• Saratoga Springs Real Estate Agent

Caveat Emptor – “Let the Buyer Beware”

Jan 13th, 2011 | By | Category: Articles
Carbone Reality

Let The Buyer Beware.

When buying a home, it’s a very good idea to get a home inspection before you close your purchase and take possession of the home. It’s not uncommon for a lender to include a home inspection as a condition in your purchase agreement.

Once your offer has been accepted and approved, you should schedule your home inspection within the next 10 days.  Ask your real estate agent to refer a few inspectors for you to choose from.  Many times agent s and inspectors have established relationships from working with other clients on past purchases.

Once you have selected an inspector, you will need to choose which type of inspections to have done.  It is always suggested and encouraged to have Structural, Wood Destroying Pest, and possibly Radon Gas if the home is located in an area where Radon is prevalent. (see Radon blog)

If a buyer can attend the inspection in person, or walk through the house with the inspector shortly after the inspection is completed, the inspector can point out to him or her what they’ve found. An inspection of the home can cost anywhere from $300 to $400, typically takes 2 to 3 hours and should include a thorough inspection of the following:

Foundation: How is the structural integrity of the foundation? Is there any evidence of cracks, shifting, or moisture problems?

General Construction: How is the quality of the general construction?

Exterior: Is the house in need of exterior repairs or maintenance?

Plumbing: How is the condition of the overall plumbing system? Any evidence of leaks or water pressure problems?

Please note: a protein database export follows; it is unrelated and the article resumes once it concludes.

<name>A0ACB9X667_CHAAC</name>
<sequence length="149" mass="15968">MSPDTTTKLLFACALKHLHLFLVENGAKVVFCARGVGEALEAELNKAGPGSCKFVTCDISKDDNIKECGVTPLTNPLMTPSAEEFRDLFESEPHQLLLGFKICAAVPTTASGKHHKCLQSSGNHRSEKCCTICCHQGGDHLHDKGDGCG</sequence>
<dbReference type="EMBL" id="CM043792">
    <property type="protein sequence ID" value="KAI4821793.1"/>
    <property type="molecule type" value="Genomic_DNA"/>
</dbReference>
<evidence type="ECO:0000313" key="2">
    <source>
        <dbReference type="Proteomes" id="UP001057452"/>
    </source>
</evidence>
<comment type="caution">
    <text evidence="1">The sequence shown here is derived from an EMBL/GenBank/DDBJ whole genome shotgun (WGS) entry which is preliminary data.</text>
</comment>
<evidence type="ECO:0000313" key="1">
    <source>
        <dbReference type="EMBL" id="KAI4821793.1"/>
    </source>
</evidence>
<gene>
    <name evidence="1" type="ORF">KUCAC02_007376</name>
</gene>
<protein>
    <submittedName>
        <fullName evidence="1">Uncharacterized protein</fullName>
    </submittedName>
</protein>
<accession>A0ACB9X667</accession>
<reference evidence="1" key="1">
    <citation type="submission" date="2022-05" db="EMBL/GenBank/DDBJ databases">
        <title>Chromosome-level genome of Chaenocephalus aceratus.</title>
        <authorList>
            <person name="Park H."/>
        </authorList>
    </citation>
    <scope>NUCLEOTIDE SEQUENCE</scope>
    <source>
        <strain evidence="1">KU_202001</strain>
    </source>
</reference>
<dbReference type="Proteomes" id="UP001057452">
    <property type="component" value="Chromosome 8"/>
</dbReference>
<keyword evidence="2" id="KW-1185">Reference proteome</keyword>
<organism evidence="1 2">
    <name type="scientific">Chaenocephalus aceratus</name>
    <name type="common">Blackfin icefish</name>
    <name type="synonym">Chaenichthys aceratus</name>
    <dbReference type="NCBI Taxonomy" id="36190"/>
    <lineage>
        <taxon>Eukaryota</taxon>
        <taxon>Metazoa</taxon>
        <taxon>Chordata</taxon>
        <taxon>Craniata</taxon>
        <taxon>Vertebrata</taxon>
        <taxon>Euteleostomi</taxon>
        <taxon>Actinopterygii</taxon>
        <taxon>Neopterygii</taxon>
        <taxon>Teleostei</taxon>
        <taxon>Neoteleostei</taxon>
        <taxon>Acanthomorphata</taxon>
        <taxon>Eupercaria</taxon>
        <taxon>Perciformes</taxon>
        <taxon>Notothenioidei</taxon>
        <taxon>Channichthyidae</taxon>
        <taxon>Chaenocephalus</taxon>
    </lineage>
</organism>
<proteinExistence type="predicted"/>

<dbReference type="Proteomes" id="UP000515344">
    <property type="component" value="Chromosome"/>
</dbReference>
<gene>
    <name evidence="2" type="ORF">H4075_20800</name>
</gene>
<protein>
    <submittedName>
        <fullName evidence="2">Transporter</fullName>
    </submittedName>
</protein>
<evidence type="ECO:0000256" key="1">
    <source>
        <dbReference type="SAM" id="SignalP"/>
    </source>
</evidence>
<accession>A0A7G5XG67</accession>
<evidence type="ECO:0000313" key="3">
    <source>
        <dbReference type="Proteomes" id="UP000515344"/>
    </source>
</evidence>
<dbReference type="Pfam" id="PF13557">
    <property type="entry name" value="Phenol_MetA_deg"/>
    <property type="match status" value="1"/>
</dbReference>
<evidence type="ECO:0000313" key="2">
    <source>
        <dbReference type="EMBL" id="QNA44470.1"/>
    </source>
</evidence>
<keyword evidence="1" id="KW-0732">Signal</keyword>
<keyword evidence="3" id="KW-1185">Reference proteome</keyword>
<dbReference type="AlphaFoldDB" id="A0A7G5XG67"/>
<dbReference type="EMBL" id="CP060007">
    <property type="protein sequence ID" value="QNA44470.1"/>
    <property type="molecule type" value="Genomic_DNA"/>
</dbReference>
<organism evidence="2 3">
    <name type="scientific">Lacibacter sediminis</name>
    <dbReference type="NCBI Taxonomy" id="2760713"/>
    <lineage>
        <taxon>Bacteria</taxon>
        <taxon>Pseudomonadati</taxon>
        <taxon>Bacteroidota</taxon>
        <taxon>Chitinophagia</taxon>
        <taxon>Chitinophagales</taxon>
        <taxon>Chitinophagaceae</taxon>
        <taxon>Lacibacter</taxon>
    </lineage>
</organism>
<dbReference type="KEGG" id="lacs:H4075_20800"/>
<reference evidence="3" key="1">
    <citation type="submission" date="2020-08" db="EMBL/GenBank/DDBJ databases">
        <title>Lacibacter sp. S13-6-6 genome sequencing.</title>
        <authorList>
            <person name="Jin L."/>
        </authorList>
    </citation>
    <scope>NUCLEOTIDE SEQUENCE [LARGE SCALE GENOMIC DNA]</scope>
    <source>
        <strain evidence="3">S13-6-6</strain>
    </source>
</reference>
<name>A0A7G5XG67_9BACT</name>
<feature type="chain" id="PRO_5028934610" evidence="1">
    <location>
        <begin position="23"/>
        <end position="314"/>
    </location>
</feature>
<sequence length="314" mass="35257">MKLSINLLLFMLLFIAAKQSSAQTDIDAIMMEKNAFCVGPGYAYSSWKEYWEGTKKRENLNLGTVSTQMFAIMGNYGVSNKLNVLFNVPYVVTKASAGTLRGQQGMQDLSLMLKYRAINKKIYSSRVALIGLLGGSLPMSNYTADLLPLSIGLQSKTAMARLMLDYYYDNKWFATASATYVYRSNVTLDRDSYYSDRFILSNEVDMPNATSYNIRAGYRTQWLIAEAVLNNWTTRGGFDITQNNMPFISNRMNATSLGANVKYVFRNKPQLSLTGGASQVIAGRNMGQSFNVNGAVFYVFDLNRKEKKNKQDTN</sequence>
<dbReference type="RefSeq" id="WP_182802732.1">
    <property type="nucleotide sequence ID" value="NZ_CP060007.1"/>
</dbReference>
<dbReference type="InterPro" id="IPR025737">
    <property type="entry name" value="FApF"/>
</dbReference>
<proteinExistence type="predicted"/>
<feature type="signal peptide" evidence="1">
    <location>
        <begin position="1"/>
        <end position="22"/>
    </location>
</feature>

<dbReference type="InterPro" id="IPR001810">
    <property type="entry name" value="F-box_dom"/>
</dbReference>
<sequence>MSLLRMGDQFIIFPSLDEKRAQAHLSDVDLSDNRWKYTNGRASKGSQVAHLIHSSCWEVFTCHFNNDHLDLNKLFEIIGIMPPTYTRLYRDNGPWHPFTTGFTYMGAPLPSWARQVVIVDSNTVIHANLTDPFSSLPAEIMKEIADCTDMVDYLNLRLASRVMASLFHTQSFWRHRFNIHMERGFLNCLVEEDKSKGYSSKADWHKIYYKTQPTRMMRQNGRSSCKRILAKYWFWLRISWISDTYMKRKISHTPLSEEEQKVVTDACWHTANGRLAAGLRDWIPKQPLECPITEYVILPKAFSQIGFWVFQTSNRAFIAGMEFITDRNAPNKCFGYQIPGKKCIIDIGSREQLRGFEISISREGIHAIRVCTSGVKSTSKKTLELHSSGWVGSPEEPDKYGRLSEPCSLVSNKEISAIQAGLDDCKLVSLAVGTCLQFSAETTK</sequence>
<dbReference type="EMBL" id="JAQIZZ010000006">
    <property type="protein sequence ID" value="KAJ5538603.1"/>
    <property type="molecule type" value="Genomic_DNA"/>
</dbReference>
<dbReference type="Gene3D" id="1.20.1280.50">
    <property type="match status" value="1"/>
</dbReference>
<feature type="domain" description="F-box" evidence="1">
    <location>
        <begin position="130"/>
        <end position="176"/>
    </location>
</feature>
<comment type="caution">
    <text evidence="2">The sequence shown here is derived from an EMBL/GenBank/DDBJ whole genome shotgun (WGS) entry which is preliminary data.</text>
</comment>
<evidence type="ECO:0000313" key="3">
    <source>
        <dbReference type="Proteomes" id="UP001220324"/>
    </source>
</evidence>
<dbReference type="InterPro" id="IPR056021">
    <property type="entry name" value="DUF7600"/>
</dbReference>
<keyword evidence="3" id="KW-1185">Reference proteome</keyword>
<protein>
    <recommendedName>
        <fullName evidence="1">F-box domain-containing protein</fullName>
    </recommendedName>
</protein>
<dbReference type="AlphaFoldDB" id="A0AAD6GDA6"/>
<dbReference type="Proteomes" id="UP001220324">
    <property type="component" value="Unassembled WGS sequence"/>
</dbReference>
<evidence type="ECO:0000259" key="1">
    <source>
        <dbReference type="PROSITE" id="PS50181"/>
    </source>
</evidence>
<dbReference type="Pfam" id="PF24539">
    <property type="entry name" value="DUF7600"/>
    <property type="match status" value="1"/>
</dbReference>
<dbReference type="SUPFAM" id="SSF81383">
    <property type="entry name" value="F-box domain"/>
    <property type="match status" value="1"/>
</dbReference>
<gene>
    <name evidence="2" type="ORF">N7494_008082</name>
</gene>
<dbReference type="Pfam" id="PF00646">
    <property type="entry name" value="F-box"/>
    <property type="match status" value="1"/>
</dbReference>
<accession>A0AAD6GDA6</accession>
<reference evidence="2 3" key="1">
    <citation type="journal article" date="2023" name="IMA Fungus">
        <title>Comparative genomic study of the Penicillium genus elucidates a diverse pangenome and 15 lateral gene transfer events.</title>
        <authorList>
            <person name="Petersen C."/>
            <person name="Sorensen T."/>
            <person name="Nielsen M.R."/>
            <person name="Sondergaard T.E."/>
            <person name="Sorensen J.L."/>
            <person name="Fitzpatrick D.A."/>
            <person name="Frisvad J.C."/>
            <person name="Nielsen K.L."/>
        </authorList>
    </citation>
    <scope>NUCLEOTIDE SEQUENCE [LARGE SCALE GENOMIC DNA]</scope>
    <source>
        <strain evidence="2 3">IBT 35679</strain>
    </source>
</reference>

Electrical: Do any dangerous electrical situations exist? Are there apparent code violations in the electrical system?

Heating and Cooling Systems: What are the ages of the systems? Are the systems adequate for the size of the house? Have they been maintained properly?

Interior: Do doors and windows open and close properly? Are floors firm and level?

Kitchen: Are appliances functioning properly? Is the plumbing, including the dishwasher connection, in good repair?

Baths: Is the floor solid? Are there any evidence of previous or current water leaks? Is the plumbing in good repair?

Attached structures: What is the condition of any attached structure (sheds, decks, garages, etc.)

Roof: What is the approximate age of the roof? What is the estimated remaining life of the roof? What is the condition of the roofing structure as well as the shingles?

Following the inspection, the inspector will provide a detailed report of their findings.  This report can be used to negotiate any major defects found during the inspection.  A major defect is a defect that will cost $1500 or more to correct.  Depending on the nature of the issue, the buyer and seller can negotiate who will take responsibility for correcting the issue or any credits to be given at closing to correct the defect.  The report can also serve as a “To Do” list of minor issues and concerns the homeowner can take care of once they take possession of the home after closing.  Depending on how “handy” you are, many of the smaller issues can be taken care of without hiring professional help.

If there are several things found during the inspection that are major concerns for the buyer, they will have to decide whether or not they wish to move forward with the purchase.

The phrase “Buyer Beware” exists for a reason.  Purchasing a home will most likely be the biggest purchase one makes in their lifetime, so it would be foolish to buy a home without having a thorough inspection performed.

Your new home should be made into a comfortable and warm environment…feeling comfortable about buying it is the first step.

(PICTURE CREDIT: http://www.inventions-guide.com)

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